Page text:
What triggered your reinvention(s)?
When immersed in a brand's world, I think you become part of the brand and its behavior, which is a strength and a weakness at the same time. You can really dive deep into its reason for existing, but also sometimes you need to step away and out of the bubble. It is refreshing to have a variety of brands demanding that you think differently, to get new input and create new connections.
In the end this works serendipitously—cross-pollination starts to happen. The other part of the reinvention is that I believe in essence. I am a maker, not a marketing person that wants to sell you something. I want to think in ideas and work with people that challenge those ideas or bring them to new heights and together create a synergy—greater than the sum of its parts. When you have multiple clients, you can do that in multiple ways. Sometimes a film, a photoshoot, sometimes a bespoke product or event.
What did the first steps look like?
To unlearn. I really needed to do painting because painting is self-expression and needs to come from the heart, whereas commercial work is the opposite. You create something for a brand that represents them—not you. On the brand side, you are the client, even if you have an in-house creative hub. You are the one who dictates what needs to go out, and what needs to be said.
Now at HALAL Studios, I am not the client but I am taking clients' requests and their briefs. Which almost feels new. As much as you are fully immersed on the brand side here, you are only part of that brand for a moment. This means you are not the "know-it-all" and that also creates this urgency for brilliance that makes it exciting. So, part of you needs to unlearn and adapt to this way of creative thinking.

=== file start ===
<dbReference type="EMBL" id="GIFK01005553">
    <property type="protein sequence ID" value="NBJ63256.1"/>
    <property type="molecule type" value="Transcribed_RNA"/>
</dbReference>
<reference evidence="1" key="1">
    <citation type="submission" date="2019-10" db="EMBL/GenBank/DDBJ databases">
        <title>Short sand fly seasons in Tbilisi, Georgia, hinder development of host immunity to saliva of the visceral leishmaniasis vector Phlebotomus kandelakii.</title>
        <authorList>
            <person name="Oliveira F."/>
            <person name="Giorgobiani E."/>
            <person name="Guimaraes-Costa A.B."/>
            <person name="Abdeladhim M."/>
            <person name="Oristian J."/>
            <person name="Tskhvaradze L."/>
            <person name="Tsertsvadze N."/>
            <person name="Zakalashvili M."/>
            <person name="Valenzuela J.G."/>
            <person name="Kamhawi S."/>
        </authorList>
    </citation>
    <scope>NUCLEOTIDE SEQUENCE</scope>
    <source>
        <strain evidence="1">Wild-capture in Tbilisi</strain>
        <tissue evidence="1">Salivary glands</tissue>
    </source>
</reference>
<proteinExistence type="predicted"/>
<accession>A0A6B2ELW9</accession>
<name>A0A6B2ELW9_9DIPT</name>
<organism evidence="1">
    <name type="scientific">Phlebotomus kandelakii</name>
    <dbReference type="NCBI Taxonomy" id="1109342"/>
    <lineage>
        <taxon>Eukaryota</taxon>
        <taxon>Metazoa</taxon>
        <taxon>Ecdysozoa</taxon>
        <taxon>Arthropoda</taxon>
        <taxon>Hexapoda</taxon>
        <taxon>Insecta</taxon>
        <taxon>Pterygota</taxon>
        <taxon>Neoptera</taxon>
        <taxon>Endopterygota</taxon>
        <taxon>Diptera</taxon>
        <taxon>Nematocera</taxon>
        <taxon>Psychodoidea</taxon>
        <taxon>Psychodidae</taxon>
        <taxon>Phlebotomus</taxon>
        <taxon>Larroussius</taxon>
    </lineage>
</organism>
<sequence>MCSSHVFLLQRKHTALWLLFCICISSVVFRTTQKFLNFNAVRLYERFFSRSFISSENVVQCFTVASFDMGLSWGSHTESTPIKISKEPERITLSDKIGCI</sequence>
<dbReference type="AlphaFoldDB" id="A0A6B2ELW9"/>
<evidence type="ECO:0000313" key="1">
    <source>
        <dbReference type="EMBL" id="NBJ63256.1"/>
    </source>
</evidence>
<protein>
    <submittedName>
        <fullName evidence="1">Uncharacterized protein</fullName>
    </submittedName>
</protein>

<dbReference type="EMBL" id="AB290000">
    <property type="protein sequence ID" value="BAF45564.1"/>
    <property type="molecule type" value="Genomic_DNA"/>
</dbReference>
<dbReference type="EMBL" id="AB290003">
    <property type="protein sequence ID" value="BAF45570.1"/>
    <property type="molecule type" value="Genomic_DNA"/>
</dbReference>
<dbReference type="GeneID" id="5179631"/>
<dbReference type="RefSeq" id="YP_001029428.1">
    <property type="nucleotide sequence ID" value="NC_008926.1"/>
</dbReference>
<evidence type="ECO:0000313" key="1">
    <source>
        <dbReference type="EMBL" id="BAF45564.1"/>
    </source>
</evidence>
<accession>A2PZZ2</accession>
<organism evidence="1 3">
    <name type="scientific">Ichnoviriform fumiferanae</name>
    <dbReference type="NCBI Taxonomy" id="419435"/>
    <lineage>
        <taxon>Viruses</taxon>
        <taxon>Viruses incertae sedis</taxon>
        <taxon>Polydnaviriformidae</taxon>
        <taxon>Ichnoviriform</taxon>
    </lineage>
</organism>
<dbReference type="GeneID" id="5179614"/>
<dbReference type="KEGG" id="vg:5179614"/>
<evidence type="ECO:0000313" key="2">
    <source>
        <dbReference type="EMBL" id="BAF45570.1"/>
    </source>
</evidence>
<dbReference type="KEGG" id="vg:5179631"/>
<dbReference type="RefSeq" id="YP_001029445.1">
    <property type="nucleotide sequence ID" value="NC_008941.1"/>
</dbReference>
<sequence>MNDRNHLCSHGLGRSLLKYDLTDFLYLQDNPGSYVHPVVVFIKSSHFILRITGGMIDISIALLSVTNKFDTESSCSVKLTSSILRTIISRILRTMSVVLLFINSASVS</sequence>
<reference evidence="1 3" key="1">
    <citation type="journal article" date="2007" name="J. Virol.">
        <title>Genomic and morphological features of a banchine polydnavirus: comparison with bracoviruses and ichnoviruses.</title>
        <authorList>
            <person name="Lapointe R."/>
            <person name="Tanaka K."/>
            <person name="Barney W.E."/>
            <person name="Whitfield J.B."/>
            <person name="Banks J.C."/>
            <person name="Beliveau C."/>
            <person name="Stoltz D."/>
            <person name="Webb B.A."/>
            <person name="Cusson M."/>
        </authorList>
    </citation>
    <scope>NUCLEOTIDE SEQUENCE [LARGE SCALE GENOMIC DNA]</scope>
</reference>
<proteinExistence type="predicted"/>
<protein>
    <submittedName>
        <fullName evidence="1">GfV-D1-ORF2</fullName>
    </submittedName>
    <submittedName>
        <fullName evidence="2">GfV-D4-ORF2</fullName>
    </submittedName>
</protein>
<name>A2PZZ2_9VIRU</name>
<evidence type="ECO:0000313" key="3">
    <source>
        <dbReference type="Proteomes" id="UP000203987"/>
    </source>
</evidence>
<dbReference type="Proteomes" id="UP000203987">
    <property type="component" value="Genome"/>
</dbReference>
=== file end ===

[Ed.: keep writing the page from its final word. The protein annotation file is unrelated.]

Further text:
What was one hard obstacle to overcome?
I don't think there was a hard obstacle to overcome. Even though you have experience, every agency, client, brand and project is different, and you need to respond in different ways. This comes with falling down and getting up again, then doing that again the next day. In the end that obstacle becomes part of the process, part of the journey. As a friend once told me, "You are the bounce back boy"—when an idea is crushed, I brush myself off and come back with two new ideas. And then repeat that as long as necessary.
What was easier than you thought?
HALAL is like family. To work with them as part of a team is new for me. As a client, we worked together for years—for example, when I was at G-Star, ASOS and recently VanMoof. One of the partners, Gijs Determeijer, is a dear friend, and we always wanted to do something together, but the timing was never right until now. Setting up the creative hub that is HALAL Studios, together with Caroline Hagoort, and adding strategy and concept development to the company is very exciting. So far it actually feels quite natural to dive into this adventure together with the whole team.